Create a culture of mission-driven innovation

Today, consumers increasingly value authenticity and reward brands rooted in social good. But what does fostering a mission-driven corporate culture mean? What are the potential benefits and pitfalls? The recent Fast Company Agenda 2022 event featured “Leading with Purpose,” a moderated conversation between Sanjiv Yajnik, President of Financial Services at Capital One, and Tom Cortese, Co-Founder and COO at Peloton. They discussed their organizations’ journey to create a mission-driven culture of innovation and the importance of innovating on behalf of customers. Here are four takeaways from their conversation.

1. You can’t pretend.

Authenticity is paramount. For a company to be truly mission-driven, that mission must be deeply embedded in its fabric. It should be what drives the company, from the products or services it offers to how it cares for its associates, customers and communities. “It’s not like you’re sitting in a room and thinking about what the goal should be based on the business,” Yajnik says. “It’s the opposite.” Indeed, prioritizing mission helps companies attract and build diverse teams that can rally around a goal, unlocking the promise embedded in that goal in unexpected and impactful ways. It can also serve as a crucial touchstone to inform business decisions, serving as a “north star” when assessing the value the business brings to the customer.

For Peloton’s Cortese, a company must be sincere in its mission, otherwise people will see through. “Customers know what brings them value, and they know what doesn’t,” he says. “You cannot, and you should not, deceive a customer.”

2. It’s about long-term customer relationships.

Because mission-driven companies seek more than short-term gains, they must think beyond the initial transaction with the customer. As Yajnik shared, from its inception, Capital One recognized that the tools for success can be very different depending on a client’s unique circumstances. As he puts it, “changing the banking industry” means more than just creating reliable products, although of course it’s important to understand that too. It’s about using new technologies, information and analytics in innovative ways to make banking services easier and more accessible to more people and businesses, and answering the question: “If we created a product for our family member, how would we [do] this?”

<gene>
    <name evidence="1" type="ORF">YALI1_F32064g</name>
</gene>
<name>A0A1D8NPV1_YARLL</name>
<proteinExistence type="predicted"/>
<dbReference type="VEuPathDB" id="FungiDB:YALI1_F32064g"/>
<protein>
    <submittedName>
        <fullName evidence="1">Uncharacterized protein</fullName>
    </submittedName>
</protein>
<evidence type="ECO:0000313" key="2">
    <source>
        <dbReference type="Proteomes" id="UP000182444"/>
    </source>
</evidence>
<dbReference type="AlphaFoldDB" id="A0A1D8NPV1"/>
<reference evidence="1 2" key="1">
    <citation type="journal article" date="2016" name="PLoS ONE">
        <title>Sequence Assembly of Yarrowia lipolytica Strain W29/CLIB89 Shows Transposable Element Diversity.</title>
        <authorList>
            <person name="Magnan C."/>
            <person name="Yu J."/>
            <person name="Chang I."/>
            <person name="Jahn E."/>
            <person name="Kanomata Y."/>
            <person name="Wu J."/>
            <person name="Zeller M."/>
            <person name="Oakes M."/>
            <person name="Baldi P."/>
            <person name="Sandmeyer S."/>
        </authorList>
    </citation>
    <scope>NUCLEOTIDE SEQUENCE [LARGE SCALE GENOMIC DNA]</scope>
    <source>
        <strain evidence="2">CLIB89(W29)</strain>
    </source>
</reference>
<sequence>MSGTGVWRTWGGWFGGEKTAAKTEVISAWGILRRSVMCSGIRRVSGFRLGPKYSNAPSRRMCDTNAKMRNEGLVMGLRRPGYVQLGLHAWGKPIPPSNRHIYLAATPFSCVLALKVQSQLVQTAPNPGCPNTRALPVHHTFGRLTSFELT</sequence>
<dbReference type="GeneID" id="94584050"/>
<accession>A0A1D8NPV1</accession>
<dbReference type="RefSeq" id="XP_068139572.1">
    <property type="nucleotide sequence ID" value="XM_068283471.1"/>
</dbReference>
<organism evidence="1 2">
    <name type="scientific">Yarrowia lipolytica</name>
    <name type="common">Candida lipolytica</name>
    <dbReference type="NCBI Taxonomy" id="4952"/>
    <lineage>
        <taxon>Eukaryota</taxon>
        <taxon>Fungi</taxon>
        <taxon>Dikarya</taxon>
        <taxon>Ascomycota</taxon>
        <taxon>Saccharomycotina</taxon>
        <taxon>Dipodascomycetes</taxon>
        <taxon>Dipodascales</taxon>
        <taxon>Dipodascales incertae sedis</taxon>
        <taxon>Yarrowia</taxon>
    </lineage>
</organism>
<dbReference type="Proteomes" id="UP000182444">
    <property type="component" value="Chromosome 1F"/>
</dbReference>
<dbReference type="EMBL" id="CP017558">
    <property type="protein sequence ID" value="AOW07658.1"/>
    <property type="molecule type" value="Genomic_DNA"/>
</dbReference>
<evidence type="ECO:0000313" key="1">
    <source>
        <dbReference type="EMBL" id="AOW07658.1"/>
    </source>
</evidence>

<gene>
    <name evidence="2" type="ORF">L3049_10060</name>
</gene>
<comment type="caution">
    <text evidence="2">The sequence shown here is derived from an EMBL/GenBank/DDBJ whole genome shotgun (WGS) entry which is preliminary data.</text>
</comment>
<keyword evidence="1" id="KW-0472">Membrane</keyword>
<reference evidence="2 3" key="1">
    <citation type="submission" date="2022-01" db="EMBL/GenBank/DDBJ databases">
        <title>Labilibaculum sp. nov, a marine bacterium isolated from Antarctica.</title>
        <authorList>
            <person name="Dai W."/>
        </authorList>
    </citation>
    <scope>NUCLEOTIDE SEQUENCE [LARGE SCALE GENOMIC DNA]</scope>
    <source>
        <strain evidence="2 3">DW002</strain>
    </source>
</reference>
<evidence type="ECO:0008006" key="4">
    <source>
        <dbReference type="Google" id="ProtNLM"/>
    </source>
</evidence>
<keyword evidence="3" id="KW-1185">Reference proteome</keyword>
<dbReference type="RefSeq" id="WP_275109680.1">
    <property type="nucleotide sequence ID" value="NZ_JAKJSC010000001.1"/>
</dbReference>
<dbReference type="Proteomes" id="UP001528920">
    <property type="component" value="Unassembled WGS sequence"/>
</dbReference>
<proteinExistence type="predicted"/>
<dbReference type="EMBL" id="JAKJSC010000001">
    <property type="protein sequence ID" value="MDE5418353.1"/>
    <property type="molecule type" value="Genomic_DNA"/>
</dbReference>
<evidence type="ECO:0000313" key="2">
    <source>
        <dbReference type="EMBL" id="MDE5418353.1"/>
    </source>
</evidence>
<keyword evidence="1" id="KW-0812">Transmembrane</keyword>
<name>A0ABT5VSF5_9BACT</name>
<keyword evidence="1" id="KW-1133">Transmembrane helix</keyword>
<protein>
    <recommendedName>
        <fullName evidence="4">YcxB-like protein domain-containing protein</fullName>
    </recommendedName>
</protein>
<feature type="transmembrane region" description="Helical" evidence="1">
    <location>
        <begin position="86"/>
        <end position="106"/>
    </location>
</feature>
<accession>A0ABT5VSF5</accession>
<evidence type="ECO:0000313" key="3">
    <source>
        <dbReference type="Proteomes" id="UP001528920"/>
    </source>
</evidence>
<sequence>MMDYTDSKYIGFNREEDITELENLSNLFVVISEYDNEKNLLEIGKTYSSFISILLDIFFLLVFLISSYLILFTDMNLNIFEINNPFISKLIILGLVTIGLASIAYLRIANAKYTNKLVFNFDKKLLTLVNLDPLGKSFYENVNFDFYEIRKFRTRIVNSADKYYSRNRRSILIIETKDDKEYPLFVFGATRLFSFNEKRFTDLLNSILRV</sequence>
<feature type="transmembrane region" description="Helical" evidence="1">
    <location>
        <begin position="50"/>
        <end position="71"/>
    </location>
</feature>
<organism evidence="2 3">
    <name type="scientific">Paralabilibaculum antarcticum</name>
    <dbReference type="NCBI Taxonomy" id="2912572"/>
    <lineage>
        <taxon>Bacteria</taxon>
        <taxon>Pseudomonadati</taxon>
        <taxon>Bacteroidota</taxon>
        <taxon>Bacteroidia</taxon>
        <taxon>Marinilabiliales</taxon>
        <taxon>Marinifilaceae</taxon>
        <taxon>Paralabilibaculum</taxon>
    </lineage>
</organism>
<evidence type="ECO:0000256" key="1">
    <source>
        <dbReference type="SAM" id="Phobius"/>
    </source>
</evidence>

Peloton’s mission is to help people build healthy habits and make working out easier. It’s not enough to sell exercise equipment to customers, and the company’s subscription-based business model reflects that. “After this first transaction, we must continue to show value. We need to maintain a long-term relationship,” Cortese says.

Peloton achieves this by continuing to innovate and adapt. The company is expanding and refining its offerings to give subscribers new reasons to log into their app and ultimately new reasons to work out. “Fitness has often been a matter of willpower,” Cortese says. “If we could make fitness something you enjoy, something fun, we’re creating value for the consumer. It’s something they really wanted.

3. Be data-informed, not just data-driven.

Because data fuels innovation, it matters to mission-driven companies. But data requires human judgment to make it a useful tool. Without a fundamental commitment to putting people first and serving all customers, warns Yajnik, just tracking data “may not be the best thing for customers.”

Cortese echoes this point. “We are using [data] to inform our decisions, not necessarily to guide them,” he says. “We are a team of people with a lot of knowledge and intuition, and we are emotionally connected to our members. When you couple that with data, that’s when we get the big innovations we’re looking for.

4. Motivated employees lead to satisfied customers.

Both Capital One and Peloton use Net Promoter Scores (NPS), which measure the likelihood that customers will recommend products or services to others, to measure customer loyalty. But they also pay attention to how their employees feel. (Peloton even looks at a metric called employee NPS, or eNPS.) “We believe customers will never be fully engaged and happy if our associates aren’t fully engaged and happy,” Yajnik says. “So we’re actually measuring both simultaneously.”

Because a mission is not transactional, mission-driven businesses cannot operate solely for their own benefit. They are fueled by enthusiasm for the mission itself. If employees are inspired, they are more likely to embody the mission in their work and in their interactions with customers. And if your data tells you that your customers are dissatisfied, the problem could be unmotivated employees. As Yajnik puts it, “Very rarely would you see that the customer is thrilled, but the associates are not.”

About Perry Perrie

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